By Mabel Suen
By Kris Wernowsky
By Daniel Hill
By Allison Babka
By Joseph Hess
By Allison Babka
By Joseph Hess
By Daniel Hill
Editor's note: A correction ran concerning this story; see end of article.
On October 20, 1977, a small plane en route to Louisiana crashed in the swampy marshes of Gillsburg, Mississippi. Of the eight passengers -- members of the southern rock band Lynyrd Skynyrd and their road manager -- only four survived. Among the lost was singer, songwriter and legendary guitarist Ronnie VanZant. Along with him died not just the dreams of Skynyrd as it was, but the dreams of an up-and-coming band from St. Louis called Mama's Pride.
But the story of Mama's Pride begins not with rock & roll lore, but in the Irish home of Pat and Danny Liston. Born and raised in Dogtown, the Listons came from a traditional and musical family. Their mother sang on live KMOX radio broadcasts during the 1930s. Her husband shared her love of music, and singing was constant in the Liston home, giving Pat and Danny an early appreciation for vocal harmony. As they got older, they added the modern influences of folk and rock to the mix and formed a band with their best friend, guitarist Max Baker.
In 1972 the group set off for California. Three cars made the caravan west from St. Louis, and at every stop the guys exchanged suggestions for a band name, finally settling on Mama's Pride as a tribute to Mrs. Liston. "We played virtually every night," remembers Pat Liston. "Six nights a week, five sets a night, seven sets on weekends."
At the heart of Pat Liston you'll find a solid St. Louisan, which, as most natives know, makes it hard to leave this town -- and even harder to stay away. When the members of Mama's Pride found themselves touring as far east as Nebraska, Liston pushed to return the rest of the way home.
"There was a place at Kingshighway and Manchester called Rusty Spring Saloon," says Liston. "The guy who ran the place was a friend of mine. He wanted us just because we were 'from' California. We told him a price -- it was three times what we were making. And he jumped on it. So when we came back to St. Louis, we hit the ground running. We walked in and took over."
After two years on the California circuit, you either get good or you break up. Mama's Pride opted for the former. They layered R&B-influenced vocal harmonies over the smoky guitar rock craved by club owners and audiences. St. Louis embraced Mama's Pride, and fans encouraged the band to play original material. Liston calls the sound of the Pride circa 1974 "the Temptations meets Sly and the Family Stone." When second drummer Kevin Sanders joined the band later that year, he turned the group on to Marshall Tucker and Lynyrd Skynyrd, and Mama's Pride began to steer toward the southern rock sound popularized by Skynyrd and the Allman Brothers Band. The group started playing a new venue down by the river called Mississippi Nights.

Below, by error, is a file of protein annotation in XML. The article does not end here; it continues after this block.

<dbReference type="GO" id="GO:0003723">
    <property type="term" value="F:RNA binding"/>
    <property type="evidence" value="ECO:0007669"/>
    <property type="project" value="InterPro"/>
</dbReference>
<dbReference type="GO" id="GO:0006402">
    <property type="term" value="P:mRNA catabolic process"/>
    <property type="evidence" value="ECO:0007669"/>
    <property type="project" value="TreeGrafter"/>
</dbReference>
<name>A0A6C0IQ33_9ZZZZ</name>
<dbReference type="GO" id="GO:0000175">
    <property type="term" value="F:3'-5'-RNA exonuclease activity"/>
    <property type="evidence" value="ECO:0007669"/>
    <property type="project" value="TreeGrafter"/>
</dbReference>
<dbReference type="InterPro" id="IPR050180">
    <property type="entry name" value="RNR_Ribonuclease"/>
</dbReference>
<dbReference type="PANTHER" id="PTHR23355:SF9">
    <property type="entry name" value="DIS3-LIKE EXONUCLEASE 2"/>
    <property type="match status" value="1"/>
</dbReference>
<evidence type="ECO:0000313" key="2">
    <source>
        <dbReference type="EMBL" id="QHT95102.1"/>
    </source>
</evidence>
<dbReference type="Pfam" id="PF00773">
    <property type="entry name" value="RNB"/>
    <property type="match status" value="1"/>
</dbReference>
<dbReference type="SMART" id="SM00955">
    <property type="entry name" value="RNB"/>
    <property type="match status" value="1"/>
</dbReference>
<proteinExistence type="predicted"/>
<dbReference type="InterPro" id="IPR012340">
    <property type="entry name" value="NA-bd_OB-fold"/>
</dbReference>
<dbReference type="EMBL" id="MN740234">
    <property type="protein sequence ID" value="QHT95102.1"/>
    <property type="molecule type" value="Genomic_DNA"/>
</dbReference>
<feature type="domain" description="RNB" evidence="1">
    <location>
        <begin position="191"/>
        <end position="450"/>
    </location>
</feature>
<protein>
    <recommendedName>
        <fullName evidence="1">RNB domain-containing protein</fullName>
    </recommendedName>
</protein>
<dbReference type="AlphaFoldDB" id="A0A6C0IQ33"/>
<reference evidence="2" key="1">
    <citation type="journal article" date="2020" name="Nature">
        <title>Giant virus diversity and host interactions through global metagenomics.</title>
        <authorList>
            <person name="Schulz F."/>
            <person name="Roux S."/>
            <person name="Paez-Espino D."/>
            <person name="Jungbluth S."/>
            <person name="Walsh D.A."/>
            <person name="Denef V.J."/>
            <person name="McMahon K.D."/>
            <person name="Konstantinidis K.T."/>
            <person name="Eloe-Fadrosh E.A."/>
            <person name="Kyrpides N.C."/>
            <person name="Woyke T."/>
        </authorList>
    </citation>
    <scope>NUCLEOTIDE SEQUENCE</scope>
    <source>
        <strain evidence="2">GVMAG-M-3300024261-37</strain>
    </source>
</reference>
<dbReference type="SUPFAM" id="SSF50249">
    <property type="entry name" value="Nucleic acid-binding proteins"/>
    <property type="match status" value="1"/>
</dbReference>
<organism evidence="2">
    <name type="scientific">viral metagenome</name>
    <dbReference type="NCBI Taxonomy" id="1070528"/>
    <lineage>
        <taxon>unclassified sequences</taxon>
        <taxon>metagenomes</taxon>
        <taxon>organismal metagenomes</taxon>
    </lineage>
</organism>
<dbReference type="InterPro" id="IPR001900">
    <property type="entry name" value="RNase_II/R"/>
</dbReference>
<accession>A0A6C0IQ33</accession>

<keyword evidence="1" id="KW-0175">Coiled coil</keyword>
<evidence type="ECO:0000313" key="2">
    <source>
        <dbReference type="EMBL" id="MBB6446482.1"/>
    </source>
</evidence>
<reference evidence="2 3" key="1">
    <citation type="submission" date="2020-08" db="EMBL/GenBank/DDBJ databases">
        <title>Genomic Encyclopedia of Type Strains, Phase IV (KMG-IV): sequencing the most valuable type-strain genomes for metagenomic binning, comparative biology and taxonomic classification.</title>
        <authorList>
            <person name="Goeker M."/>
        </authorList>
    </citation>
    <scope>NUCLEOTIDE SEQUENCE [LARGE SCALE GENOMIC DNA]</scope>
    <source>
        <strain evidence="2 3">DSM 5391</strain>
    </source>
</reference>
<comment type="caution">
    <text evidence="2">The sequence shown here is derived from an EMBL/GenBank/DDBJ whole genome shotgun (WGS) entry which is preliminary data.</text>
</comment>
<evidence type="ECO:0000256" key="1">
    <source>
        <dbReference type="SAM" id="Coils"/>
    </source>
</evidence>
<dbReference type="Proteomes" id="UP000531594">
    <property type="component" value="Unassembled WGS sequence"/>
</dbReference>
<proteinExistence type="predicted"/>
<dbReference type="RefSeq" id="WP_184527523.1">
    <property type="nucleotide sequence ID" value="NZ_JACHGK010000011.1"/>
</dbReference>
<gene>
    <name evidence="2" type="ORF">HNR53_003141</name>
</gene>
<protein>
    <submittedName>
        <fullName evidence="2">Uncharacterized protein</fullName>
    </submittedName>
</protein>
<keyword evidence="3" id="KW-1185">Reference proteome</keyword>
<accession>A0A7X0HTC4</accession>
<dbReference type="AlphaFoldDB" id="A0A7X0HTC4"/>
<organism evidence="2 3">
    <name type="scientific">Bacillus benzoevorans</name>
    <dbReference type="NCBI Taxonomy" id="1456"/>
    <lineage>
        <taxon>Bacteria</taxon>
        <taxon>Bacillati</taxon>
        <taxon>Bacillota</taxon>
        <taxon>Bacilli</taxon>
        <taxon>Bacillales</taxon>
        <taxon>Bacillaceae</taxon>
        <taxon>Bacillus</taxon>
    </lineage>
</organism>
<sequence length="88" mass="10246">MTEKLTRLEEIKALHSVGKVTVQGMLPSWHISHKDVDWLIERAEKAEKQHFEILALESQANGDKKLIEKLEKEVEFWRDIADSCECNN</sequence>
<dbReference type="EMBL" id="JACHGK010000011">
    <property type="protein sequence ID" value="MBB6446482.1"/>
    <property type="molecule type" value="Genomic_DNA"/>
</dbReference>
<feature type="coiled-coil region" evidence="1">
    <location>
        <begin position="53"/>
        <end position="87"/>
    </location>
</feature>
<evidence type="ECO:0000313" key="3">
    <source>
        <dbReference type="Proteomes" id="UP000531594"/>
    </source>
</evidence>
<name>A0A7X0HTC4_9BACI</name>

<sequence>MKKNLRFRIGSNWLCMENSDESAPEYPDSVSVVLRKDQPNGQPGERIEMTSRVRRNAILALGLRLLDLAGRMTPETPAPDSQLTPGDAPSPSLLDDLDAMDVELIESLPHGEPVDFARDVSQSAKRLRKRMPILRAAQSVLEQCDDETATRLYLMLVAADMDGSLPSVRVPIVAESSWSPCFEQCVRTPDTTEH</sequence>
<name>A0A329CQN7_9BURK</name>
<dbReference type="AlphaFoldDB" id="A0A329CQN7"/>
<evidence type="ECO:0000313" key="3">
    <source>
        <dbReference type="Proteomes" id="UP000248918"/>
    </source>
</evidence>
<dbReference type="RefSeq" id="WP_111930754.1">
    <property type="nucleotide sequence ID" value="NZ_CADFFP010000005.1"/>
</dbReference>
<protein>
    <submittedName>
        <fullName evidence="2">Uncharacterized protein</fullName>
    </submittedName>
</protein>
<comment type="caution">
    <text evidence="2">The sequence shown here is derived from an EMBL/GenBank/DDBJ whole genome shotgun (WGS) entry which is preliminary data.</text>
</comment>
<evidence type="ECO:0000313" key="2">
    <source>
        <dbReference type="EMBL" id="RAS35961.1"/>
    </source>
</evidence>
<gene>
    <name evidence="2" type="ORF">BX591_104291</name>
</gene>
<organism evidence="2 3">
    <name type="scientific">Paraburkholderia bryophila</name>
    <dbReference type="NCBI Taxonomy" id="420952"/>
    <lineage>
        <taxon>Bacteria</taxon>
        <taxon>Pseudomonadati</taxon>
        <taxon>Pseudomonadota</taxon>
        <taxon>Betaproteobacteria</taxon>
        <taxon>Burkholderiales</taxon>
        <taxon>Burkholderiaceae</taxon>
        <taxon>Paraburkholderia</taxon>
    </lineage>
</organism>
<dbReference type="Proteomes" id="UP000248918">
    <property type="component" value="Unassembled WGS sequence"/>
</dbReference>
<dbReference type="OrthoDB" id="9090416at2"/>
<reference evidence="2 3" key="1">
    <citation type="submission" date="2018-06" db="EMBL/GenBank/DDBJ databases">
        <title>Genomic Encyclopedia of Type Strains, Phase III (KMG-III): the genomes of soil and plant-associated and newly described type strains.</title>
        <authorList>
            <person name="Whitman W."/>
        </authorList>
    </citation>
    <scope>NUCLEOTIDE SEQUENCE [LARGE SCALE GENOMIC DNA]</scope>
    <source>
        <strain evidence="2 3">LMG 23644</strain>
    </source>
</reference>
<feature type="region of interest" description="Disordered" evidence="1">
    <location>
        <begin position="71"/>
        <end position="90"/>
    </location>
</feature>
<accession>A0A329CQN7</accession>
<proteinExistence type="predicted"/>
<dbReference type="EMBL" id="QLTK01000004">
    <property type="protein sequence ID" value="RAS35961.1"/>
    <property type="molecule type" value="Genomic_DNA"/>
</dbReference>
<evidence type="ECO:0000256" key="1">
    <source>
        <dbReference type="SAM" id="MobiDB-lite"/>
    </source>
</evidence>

"Mississippi Nights has never sounded as good as it did then," Liston recalls. "It had vermiculite on the ceiling and concrete floors, and when bands played there, it was incredible. It was a great room with a natural theater slope to it. When the Outlaws played there, they had just gotten their record deal. Their road manager came down, really liked the band and ended up telling Alan Walden, who managed Lynyrd Skynyrd. His brother Phil Walden owned Capricorn Records."
Capricorn Records was the bastion label of southern rock, its two pillars being the Allman Brothers and Skynyrd. Alan Walden dropped in on Mama's Pride a few months later when the band was playing a gig in Augusta, Georgia, not far from Athens. Mama's Pride had run out of original material and was deep into a cover of Skynyrd's "Free Bird" when Walden walked in the club. Liston's hopes sunk.
"I didn't want to be doing 'Free Bird' when he came in, because that's his band. Well, as it turned out it was serendipitous, because he thought we just killed the song. He said, 'I can get you a deal,' and three months later he did."
Mama's Pride cut its first album, a self-titled LP featuring many of the songs ("Blue Mist," "Missouri Skyline," "Old St. Louis") that won over its original St. Louis fans. Things were going well.
Throughout the mid-'70s, Mama's Pride toured the country. The band's best crowds were in the Midwest and on the southern circuit. One leg of a tour brought them down to Daytona Beach, where they pulled up to the sandy Rec Bar and read the marquee: "Tonight, Gregg Allman." Mama's Pride walked into the sound of Gregg playing with a backup band made up of, as Liston remembers, "local glue-head losers." It was awful.
The next night Gregg was back, but this time he joined Mama's Pride onstage. "We had a ball," says Liston. "We played all night long."
Eventually, Pat Liston approached Allman with a natural proposition: "If you want to play, Gregg, play with us. Our road manager could book this whole thing. We'll open the show then come back out as your band. Whatever we get, we'll take half and you get half."